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Trees | Sandwell Council

Trees

Sandwell Arboriculture team are responsible for trees on land owned by the council. Our team inspects, surveys, and take care of hundreds of trees, and deal with several thousand tree enquiries a year. 

Trees are essential to the health and wellbeing of our communities, improve the look and feel of our streets and green spaces, provide a home to birds and wildlife, and contribute significantly to our climate change objectives.

There are two ways our team look after our trees in Sandwell: 

  1. Pruning or Removing (felling) Trees on Council land, but only when they are proven by a qualified person to be:

    • Diseased, damaged, or dying 
       
    • Dangerous, because the tree or part of the tree has fallen or is at risk of falling
       
    • Causing damage to a property 
       
    • Obstructing vehicles or pedestrians 
       
    • Blocking council street lighting, road signs, or traffic lights
       
    • When it is necessary to keep trees healthy
       
  2. Providing tree planting advice and planting new trees.
     

Works We Cannot Undertake

There are many works we cannot undertake on trees. These are usually because:

  • This is not an issue of public safety or would unnecessarily harm the tree (i.e. we do not regularly prune all trees, because this is not always needed to maintain their health).
  • The tree is healthy and structurally sound; trees are vital for our health and wellbeing, and important habitats for birds and nature.
  • The works required are not considered essential, and therefore a low priority for spend (these works may be delayed for the future, or remain under observation).

Specific works we do not undertake, for the following reasons:

  1. Overhanging Branches
    If branches from tree on council land are overhanging your property, you are permitted to prune the branches back to the boundary of your property (and no further). The Council are unable to fund or do this work, and any cuttings must be disposed off by the resident and not left on council land.

  2. Trees blocking light or affecting television reception
    It is not our policy to prune or cut down trees because they are blocking sun light or affecting television reception.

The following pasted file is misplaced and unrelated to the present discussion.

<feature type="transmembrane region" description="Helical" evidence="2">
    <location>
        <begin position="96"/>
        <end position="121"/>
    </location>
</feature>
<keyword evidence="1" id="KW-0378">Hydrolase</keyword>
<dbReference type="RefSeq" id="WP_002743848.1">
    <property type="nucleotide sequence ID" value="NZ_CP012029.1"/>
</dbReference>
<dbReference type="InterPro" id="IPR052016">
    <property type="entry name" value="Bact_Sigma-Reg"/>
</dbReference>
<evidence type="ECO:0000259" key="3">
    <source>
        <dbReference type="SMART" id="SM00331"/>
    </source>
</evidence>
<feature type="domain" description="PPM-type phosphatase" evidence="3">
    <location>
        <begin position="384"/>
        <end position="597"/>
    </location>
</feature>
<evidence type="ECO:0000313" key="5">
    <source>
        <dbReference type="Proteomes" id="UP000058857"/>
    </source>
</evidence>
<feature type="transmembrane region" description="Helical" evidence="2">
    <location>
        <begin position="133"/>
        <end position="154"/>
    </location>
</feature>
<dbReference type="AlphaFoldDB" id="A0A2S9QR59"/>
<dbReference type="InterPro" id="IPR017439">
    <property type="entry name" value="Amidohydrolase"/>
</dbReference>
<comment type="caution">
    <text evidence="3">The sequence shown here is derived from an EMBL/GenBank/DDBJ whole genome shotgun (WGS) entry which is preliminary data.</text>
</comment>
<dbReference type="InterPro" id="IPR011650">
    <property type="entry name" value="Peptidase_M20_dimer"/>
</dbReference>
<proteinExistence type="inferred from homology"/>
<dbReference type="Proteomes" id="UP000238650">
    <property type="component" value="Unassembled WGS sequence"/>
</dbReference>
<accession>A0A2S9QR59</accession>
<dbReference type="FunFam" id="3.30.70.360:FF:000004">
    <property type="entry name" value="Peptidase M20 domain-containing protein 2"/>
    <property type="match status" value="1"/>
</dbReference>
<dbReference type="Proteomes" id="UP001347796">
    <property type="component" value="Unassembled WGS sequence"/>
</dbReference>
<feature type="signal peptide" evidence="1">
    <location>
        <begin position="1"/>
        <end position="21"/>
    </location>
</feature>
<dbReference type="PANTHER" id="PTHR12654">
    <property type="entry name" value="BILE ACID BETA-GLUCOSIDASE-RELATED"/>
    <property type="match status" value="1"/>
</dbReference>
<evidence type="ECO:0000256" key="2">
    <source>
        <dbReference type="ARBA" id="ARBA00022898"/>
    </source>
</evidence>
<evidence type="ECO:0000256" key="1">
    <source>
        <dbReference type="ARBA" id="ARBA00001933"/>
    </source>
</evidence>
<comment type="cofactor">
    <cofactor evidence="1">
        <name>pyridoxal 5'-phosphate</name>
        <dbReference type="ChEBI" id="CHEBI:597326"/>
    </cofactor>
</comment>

3. Bird droppings, sap or pollen
    We are unable to prune or remove trees because of bird droppings or sap falling onto the ground, cars, or property.

  4. Tree damaging property
    If you think a tree is damaging your property, you should speak to your home insurance company or seek independent advice – we are unable to provide this advice or assessment. If it is proved that a tree on council land has damaged your property, or could cause damage in the future, we may carry out work on the tree.

  5. Tree damaging pipes
    It is rare for tree roots to damage water pipes. Tree roots can take advantage of a pipe that is already damaged. We do not carry out works on trees for this reason, as repairing the pipe is the solution. If you believe you have a damaged underground pipe on your property, you should speak to your home insurance provider or seek independent advice.

  6. Fallen leaves and fruit
    Leaves and fallen fruit on highways or council land that you feel is causing a hazard should be reported to street cleansing, through the report it functions. We do not clear leaves or fallen fruit on private property, even if this comes from nearby trees.

  7. Trees on private land or gardens
    Private property owners are responsible for maintaining and making sure trees on their property are safe. We are unable to advise on private disputes. A qualified tree surgeon can help advise you on this. If, after all efforts, the dispute has not been resolved between residents, they can contact the neighbourhood team for support through the council website.

Our Approach to Tree Planting

Sandwell is committed to increasing our tree canopy cover. This means planting new trees, as well as taking care of the many trees we already have. We are currently preparing a trees strategy, which will include our approach to tree planting and how we will increase this with at least 10,000 new trees planted by 2030.

Our current tree planting approach includes:

  • Trees are usually planted between October and March. These are also to replace trees that have had to be removed. Our aim is to plant a tree for every one that is removed.
  • Residents can plant trees in their own private gardens; these trees should be the right type of tree and planted in the right way to ensure this does not become an issue in future. Read further information about tree planting choices.
  • You can request a tree to be planted on council land. This will be considered as part of our tree planting programme. You can do this through the report it function.
  • If your request relates to planting a memorial tree, we may be able to facilitate this at your cost. We do not allow Plaques on trees or placed near a tree, except for special circumstances (i.e. national remembrance events).

Trees Strategy

Our trees strategy will be published late 2022, and this will include our approach and plan for tree planting between now and 2030. This will also help to meet our climate change objectives. If you have a tree planting scheme you want to propose for your community, business, or council land, please do this through the report it function on this website. We will consider all requests as part of the tree’s strategy.